page twenty-six: Keeping the Peace
I am an avid peace lover. When I was just a little girl, I was making peace between members of the household. As a young adult, while at work I liked to play mediator and negotiate peace between colleagues. And it continued into various roles in life. I was a peace fanatic. Peace at any cost, which meant avoiding conflicts and pleasing people.
It seemed to work for a long time. But in my forties, I began to sense that the calm I was maintaining was not true peace. The bump on the ground where the unresolved conflicts lay buried, grew into a molehill and then a mountain. Fortunately, around that time I made a deep connection with the Bhagavad Gita, the spiritual teachings from the Hindu tradition, and for the first time I saw the possibilities inherent in conflict. Discord offers us opportunities for growth and our growth in turn fosters true peace.
Carl Jung, the great Swiss psychoanalyst puts it beautifully in the words, “Conflict exists strictly as an opportunity to raise our consciousness.”
Raising consciousness leads to finding a place of deep serenity within oneself. A serenity so steady and abiding that it remains undisturbed even in the midst of a conflict. In fact, resolutions that bring about lasting peace can only be born out of a mindset that is comfortable with conflict. That is the paradox.
I revisited this idea recently in a study group based on Pema Chodron’s simple yet profound book, Taking the Leap, where she says:
“Peace isn't an experience free of challenges, free of rough and smooth. It’s an experience that's expansive enough to include all that arises without feeling threatened.”
It was the fourth or fifth time that I was reading the book. Over the years I have come to accept that my way of learning is not through reading many books once but through reading the same 50 or so books that I love, many times over! Each time the teachings sink in a little deeper firming their roots in my mind.
Shortly after completing that book group, I took time off to go on a vacation to Estes Park, Colorado, with Krish, my husband. The weeklong break from teaching gave me time to reflect on the wisdom from the book. The words about peace being an unconditional backdrop for the ups and downs of life had left an impression and continued to echo in my mind.
It is said that holding two opposing ideas at once is one of the most challenging exercises for the human brain and that is what I was attempting to do. As I grappled with integrating peace and conflict in the same frame, one evening at Estes Park, Mother Nature gave me a hand.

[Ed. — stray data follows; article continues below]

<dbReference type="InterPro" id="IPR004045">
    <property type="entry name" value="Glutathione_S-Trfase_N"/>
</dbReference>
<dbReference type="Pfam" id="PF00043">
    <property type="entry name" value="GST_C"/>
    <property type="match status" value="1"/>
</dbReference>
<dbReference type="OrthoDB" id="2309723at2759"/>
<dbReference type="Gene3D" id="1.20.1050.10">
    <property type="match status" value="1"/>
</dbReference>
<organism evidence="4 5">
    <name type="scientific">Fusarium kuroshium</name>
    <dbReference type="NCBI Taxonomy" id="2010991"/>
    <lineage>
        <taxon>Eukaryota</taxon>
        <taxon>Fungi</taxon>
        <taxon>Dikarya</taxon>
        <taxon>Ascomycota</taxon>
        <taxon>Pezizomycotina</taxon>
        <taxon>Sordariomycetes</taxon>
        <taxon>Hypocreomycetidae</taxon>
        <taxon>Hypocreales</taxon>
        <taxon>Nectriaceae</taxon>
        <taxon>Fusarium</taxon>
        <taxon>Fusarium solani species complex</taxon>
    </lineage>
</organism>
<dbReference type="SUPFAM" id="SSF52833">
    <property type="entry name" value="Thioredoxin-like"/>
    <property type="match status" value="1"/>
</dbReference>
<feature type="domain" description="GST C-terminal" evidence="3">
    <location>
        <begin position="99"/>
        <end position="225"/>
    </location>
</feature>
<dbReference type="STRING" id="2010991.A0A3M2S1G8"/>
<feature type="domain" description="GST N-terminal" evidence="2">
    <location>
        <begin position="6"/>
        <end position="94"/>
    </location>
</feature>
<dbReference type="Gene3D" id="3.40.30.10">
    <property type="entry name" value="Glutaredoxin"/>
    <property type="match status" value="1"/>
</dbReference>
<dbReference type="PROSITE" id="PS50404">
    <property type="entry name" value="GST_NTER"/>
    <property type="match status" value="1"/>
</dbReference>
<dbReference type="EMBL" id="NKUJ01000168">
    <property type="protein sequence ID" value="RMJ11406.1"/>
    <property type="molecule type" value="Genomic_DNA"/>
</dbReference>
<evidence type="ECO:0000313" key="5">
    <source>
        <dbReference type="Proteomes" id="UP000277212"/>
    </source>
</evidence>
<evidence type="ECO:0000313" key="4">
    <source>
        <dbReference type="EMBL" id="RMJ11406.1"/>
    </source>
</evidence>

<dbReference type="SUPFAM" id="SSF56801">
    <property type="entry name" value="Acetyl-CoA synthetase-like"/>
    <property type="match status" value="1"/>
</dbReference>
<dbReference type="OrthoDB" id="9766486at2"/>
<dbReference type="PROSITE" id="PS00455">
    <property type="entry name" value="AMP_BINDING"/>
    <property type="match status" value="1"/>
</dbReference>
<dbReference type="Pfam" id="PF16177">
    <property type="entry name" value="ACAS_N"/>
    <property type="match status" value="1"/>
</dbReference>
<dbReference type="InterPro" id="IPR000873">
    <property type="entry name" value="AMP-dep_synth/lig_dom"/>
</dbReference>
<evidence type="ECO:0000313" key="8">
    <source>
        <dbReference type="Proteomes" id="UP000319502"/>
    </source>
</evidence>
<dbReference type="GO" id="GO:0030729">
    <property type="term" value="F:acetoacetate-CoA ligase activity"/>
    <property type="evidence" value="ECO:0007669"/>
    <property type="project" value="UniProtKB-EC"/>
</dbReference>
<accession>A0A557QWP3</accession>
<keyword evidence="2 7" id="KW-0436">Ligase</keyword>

We were out, Krish and I, walking around Lily Lake. This lake is an unmissable place of beauty and serenity. Its still waters mirror perfectly the tall snow-clad mountains in the distance, the surrounding green trees, and the beautiful vast skies above.
We had visited the lake on Day 1 and fallen in love with it instantly. Today, on Day 5, we were on our fourth visit. Each time I reveled in the peace and tranquility of the place, wanting to bottle it up within me to take home.
We walked quietly around the lake, not wanting to disturb the stillness. There was hardly anyone around at the time. The air was cool and still. The walk around the lake was a short one, less than a mile. Krish was walking faster and was well ahead of me, while I walked slowly behind, mindful of every step.
At one point, I paused to admire the beauty and breathe it in. Two ducks were swimming in my direction, one following the other. I smiled at the harmony between them. The duck that was ahead arrived at the bank and made a beeline towards a mallard hen (the female) that was about four feet from where I stood. Female ducks do not have the colorful plumes that make the males so pleasing to the eye. She had almost blended with the ground and I had not noticed her until then.
The second duck quickly followed its leader, also making its way to the mallard. I watched intently now realizing they had not simply drifted toward me as I had imagined. Then, right in front of my disbelieving eyes, the two ducks were attacking one another, embroiled in a vicious battle over the female. I had never witnessed such a violent fight between ducks ever before!
The mallard deftly slipped out from under the dueling ducks and entered the lake. Now the two ducks followed her into the waters even as they continued their bitter fight. And just when I was sure one was going to kill the other, the fight ended. As suddenly as it had begun. The duck who had established himself as the winner, joined the female smugly while the other swam away, in a different direction. Their problem resolved, they all moved on!
“Welcome to Lily Lake!!” declared someone behind me. I nearly jumped out of my skin. My heart was still thudding from the aggression that had just taken place. It was a backpacker whom I had not noticed earlier. I turned around and smiled.
“Yes!” I said, “Who would have expected such action here, of all places?”
We laughed and continued on our ways. I completed the circle and joined Krish who had missed the action.
As we settled into the car and headed back, I looked out the window. The lake looked just as quiet and innocent as when we had first arrived. A few ducks and mallards were swimming peacefully upon the waters.
I reflected deeply on what I had experienced. It was a gift, all of it, including the backpacker’s words. Lily Lake was indeed so much more than peace and quiet. It was also conflict and drama and violence. Reality is complex and nuanced. Mother Nature had revealed to me how gracefully she had held within Her, both the stillness and the aggression.
It is not about making peace. It is about keeping the peace that is already and always here. Before, during, and after the conflict.